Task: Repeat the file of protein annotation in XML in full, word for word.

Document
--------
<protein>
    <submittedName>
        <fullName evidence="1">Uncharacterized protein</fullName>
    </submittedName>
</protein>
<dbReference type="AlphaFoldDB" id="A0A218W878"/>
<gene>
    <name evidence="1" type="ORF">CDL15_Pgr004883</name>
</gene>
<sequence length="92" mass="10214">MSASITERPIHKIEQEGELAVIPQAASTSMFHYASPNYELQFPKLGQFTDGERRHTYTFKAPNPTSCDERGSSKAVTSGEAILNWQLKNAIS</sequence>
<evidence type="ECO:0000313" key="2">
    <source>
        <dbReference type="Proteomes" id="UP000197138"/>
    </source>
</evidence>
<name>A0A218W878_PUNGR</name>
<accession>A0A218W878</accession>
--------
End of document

<protein>
    <submittedName>
        <fullName evidence="1">Uncharacterized protein</fullName>
    </submittedName>
</protein>
<dbReference type="AlphaFoldDB" id="A0A218W878"/>
<gene>
    <name evidence="1" type="ORF">CDL15_Pgr004883</name>
</gene>
<sequence length="92" mass="10214">MSASITERPIHKIEQEGELAVIPQAASTSMFHYASPNYELQFPKLGQFTDGERRHTYTFKAPNPTSCDERGSSKAVTSGEAILNWQLKNAIS</sequence>
<evidence type="ECO:0000313" key="2">
    <source>
        <dbReference type="Proteomes" id="UP000197138"/>
    </source>
</evidence>
<name>A0A218W878_PUNGR</name>
<accession>A0A218W878</accession>